It was the end yesterday for the Pulitzer Prize-winning Oakland Tribune - and the beginning, too.

The 118-year-old, financially strapped newspaper put out its last edition published by Robert Maynard, and ended its life as the nation's only black-owned major daily.

But it's to return today, under the aegis of the Alameda Newspaper Group (ANG).

"Pound for pound, it's the best paper in the Bay Area - the best people," city editor Paul Raess told staffers at a post-deadline party Sunday night. "No place I go will ever measure up to this place."

The Alameda Newspaper Group bought the paper last month for an undisclosed sum. The new paper will have less than half the employees and share some pages with the ANG's four smaller San Francisco Bay Area dailies.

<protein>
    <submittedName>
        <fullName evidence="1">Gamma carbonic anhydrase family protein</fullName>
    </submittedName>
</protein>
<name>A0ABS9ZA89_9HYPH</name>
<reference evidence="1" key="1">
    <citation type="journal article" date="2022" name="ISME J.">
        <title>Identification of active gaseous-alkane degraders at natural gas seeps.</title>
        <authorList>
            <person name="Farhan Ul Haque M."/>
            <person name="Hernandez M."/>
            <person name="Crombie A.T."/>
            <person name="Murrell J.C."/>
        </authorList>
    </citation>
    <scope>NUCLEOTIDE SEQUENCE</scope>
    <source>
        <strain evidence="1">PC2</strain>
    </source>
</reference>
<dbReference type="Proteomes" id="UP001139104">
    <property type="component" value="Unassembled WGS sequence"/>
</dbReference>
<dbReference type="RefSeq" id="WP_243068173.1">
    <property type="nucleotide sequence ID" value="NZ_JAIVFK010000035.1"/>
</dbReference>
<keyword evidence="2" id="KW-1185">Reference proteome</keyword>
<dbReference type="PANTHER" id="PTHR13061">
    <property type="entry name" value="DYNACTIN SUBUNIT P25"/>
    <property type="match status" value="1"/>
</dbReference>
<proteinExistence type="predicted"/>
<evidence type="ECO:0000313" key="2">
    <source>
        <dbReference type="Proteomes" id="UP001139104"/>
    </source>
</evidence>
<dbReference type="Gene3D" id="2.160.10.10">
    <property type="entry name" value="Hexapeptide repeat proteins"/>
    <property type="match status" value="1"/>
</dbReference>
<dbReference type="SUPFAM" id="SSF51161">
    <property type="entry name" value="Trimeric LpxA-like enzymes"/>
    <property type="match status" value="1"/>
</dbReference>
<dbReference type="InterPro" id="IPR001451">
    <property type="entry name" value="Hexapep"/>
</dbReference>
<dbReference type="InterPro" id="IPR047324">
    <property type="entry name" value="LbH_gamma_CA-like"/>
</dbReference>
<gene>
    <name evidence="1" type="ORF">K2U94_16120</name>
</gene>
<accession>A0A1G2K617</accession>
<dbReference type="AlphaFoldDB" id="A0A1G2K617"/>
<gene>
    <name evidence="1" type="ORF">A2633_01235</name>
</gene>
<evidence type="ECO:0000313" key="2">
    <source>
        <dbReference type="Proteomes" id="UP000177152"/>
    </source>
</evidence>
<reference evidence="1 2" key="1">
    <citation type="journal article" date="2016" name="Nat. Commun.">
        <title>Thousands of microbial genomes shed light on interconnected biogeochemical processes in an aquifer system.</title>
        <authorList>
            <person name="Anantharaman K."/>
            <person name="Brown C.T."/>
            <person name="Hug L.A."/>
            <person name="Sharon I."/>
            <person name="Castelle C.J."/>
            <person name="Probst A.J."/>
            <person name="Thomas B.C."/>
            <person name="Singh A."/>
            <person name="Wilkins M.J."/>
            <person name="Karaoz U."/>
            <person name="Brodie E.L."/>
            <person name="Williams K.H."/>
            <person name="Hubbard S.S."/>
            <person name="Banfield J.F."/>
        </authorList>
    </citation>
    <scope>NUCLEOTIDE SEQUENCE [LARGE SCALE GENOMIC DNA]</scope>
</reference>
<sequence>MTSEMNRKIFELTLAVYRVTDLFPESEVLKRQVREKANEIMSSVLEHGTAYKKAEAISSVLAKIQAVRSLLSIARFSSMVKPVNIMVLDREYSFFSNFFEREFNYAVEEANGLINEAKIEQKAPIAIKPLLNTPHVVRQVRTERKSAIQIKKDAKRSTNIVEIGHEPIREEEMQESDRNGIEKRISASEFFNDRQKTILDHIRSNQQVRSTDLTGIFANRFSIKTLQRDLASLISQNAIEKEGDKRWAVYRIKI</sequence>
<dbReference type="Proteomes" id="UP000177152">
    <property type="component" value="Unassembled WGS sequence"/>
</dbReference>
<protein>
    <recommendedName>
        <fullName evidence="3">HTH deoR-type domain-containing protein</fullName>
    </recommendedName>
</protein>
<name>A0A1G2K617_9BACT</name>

The new owner will keep the reporting staff in Oakland but will move administration and production to Hayward.

Some of the more than 100 past and present employees at the party praised the cash-strapped paper and the city it served.

"Someone said to me, `We were fighting the good fight.' And it's true. We lost but we fought," said Ruth MacKay, a former Tribune copy editor who now works for the San Jose Mercury News.

Staffers said the Tribune drew an odd mix of dedicated old-timers and idealistic young reporters, who often worked for low pay and always knew the paper's future was shaky at best.

"There's a closeness," said 25-year veteran Norman Golds. "Maybe it has to do with the fact that we've been beleaguered for so long, waiting for this to happen."

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